Bike Rights Austin

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Latest Post: Quick Tips for Bikes

There are plenty of reasons to ride your bike: it’s good for your health, it’s good for the environment, and possibly best of all, you can avoid Austin traffic. Though Austin is continually working to make its streets more bike friendly, bikers can still sometimes feel unwelcome.

But one thing’s for sure:
You’ve got the right to ride.

Bike Rights Austin, sponsored by McMinn Law Firm, aims to educate both drivers and cyclists on the shared rights of the road so we can all get where we’re going safely.

Shared Road Rules

Under the law, bicycles are considered moving vehicles, are entitled to all rights of the road and are expected to adhere to the same laws as cars. That means stopping at stop signs, stopping at red lights, signaling when turning, but also driving in the main lane sometimes instead of the sidewalk. Some drivers think that bikes aren’t allowed to ride in the road. Not only are bikes allowed to ride in the road, it’s illegal to ride a bike on the sidewalk in certain parts of Central Austin .

Where to Ride

When possible, bikes are supposed to ride as far to the right side of the roadway as is safely possible. In this definition, roadway does not include the shoulder of the road. This means that when driving on the right side of the road is dangerous, if there is debris or other obstacles making it unsafe, the cyclist is allowed and expected to take the lane. Cyclists are also allowed to take the lane if the road is less than 14 ft wide without a bike lane, making it is unsafe for a vehicle and a bike to ride abreast. To ensure the safety of all on the road, cars and other cyclists are required by law to leave 3 feet of space when passing a cyclist.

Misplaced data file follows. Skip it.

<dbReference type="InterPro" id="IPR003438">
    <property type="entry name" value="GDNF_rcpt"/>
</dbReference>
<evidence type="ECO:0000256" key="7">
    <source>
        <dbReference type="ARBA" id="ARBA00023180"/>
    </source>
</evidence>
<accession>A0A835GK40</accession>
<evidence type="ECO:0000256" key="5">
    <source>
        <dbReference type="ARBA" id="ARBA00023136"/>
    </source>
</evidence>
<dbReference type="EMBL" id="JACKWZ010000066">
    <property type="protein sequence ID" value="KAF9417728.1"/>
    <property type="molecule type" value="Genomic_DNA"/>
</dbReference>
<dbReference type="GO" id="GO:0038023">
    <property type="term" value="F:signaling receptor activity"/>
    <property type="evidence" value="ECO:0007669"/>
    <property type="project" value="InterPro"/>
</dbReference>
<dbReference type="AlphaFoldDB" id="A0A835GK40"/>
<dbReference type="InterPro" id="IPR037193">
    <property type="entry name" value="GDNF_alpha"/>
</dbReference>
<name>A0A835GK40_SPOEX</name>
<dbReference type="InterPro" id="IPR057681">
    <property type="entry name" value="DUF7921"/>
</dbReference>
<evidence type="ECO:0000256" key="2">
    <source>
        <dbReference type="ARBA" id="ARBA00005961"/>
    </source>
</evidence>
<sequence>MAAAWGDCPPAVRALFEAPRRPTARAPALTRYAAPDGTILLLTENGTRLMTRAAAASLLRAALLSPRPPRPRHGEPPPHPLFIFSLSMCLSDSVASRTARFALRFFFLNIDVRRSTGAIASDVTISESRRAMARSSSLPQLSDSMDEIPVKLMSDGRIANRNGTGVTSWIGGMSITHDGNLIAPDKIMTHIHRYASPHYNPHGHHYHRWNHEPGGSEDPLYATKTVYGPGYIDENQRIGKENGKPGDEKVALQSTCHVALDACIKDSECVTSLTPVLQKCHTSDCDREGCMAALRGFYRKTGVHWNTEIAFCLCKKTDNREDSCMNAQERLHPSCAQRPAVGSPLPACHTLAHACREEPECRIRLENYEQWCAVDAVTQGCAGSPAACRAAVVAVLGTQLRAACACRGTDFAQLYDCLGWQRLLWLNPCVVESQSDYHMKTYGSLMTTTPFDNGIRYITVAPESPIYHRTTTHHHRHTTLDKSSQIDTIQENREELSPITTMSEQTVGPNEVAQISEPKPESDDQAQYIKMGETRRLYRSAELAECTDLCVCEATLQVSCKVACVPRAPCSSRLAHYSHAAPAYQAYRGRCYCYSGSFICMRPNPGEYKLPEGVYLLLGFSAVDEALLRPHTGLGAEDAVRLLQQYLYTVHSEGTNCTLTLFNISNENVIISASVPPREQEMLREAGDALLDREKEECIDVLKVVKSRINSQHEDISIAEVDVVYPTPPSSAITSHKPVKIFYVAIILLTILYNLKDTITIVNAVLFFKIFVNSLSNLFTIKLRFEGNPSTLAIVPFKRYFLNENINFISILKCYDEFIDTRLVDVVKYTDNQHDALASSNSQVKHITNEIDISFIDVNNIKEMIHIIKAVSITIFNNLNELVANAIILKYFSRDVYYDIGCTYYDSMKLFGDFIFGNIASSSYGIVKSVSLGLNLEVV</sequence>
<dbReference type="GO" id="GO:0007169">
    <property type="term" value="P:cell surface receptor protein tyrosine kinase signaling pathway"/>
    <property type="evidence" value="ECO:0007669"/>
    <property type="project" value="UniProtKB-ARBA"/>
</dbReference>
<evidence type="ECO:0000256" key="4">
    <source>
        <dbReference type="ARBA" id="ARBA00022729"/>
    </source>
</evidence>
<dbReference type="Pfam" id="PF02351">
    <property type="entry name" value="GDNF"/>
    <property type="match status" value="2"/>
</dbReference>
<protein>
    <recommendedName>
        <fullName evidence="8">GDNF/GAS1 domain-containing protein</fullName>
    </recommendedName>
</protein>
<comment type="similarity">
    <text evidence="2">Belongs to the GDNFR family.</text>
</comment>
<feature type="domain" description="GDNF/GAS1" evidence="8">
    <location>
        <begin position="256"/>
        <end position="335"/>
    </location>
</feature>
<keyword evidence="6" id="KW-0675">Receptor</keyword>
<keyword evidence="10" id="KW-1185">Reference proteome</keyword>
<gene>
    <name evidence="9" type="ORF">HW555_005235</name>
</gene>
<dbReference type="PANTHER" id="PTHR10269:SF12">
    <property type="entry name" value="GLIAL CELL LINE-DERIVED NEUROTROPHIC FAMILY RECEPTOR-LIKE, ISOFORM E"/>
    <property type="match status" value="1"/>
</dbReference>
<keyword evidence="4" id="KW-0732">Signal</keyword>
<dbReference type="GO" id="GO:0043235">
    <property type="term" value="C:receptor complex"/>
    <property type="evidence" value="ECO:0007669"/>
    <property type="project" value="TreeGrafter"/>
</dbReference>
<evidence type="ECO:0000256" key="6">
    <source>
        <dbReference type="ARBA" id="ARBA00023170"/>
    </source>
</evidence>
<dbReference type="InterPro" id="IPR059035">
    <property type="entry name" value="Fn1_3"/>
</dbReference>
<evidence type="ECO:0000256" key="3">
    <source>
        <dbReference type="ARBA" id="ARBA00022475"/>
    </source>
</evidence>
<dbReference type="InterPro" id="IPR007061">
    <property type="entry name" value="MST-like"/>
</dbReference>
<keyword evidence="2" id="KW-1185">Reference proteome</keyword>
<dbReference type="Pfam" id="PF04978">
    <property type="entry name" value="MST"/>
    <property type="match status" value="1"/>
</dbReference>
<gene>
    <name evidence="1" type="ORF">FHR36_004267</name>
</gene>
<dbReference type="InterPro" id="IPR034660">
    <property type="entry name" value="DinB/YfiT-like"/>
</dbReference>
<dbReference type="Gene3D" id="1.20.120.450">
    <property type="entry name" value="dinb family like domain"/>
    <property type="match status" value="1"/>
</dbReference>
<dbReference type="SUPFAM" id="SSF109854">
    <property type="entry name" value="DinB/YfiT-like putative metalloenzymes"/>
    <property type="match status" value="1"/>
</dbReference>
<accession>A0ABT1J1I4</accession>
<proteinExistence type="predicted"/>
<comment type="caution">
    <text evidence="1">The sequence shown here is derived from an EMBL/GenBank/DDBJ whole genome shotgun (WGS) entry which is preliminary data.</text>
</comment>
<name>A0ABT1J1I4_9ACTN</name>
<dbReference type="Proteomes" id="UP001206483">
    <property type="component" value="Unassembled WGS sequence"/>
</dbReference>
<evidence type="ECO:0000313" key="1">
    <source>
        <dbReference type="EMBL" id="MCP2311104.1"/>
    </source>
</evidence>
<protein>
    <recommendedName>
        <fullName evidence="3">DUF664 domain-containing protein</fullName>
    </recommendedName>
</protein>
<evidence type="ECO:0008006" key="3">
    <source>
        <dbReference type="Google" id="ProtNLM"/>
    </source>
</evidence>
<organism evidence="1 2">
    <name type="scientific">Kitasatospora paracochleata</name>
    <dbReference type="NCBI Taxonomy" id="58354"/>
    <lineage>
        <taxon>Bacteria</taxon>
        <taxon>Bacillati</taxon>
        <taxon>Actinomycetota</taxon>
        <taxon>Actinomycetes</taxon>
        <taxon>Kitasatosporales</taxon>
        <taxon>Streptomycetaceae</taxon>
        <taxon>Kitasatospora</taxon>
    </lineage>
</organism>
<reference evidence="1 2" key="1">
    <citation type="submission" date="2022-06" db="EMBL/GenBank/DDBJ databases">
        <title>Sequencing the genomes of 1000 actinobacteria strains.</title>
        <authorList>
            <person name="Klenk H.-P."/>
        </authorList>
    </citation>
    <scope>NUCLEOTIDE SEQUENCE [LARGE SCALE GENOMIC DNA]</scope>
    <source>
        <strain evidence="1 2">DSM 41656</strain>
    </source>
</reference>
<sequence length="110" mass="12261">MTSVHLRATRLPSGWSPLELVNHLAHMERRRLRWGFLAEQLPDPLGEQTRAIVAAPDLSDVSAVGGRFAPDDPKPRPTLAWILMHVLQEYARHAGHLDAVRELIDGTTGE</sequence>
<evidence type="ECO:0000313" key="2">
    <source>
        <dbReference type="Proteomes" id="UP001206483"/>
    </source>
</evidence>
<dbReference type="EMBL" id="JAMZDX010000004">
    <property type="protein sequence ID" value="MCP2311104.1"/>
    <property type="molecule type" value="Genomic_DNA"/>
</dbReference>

Bike Lane Obstructions

While signage determines if parking in a bike lane is illegal, a parked car is considered an obstruction of the bike lane and forces cyclists into the main lane of the road. For most efficient use of travel space, cars should avoid parking in bike lanes so cyclists can remain off the main lane.

Visibility

Poor visibility is a large cause of automobile and bicycle collisions. On a road filled with large cars, bikes become harder to see. In a city that loves its bikes, drivers should be extra careful and double check for bikes when turning or changing lanes.

Quick Tips for Cars

  • Treat cyclists like you would any other car
  • Check for bikers before you open the door when by a roadway
  • When turning right or changing lanes, double check for cyclists
  • Leave at least 3 feet between your car and a cyclist
  • Avoid parking in bike lanes

Quick Tips for Bikes

  • When biking, follow the same rules as if you were driving
  • Ride in the bike lane when possible
  • If no bike lane is available, ride as far to the right as safely possible
  • Use hand signals when turning and stopping
  • At night, use bike lights and reflectors
  • Always ride with the flow of traffic

What to do if you’re in a bike-automobile collision

An accident involving a cyclist and a car should be treated like an accident between two cars. If you are involved in a collision that causes injury to either party, you should call 911 as soon as possible. Both parties should exchange contact and insurance information. Each should also collect the contact information from any present witnesses. If you are injured in such a collision, you might be entitled to compensation and should seek representation.

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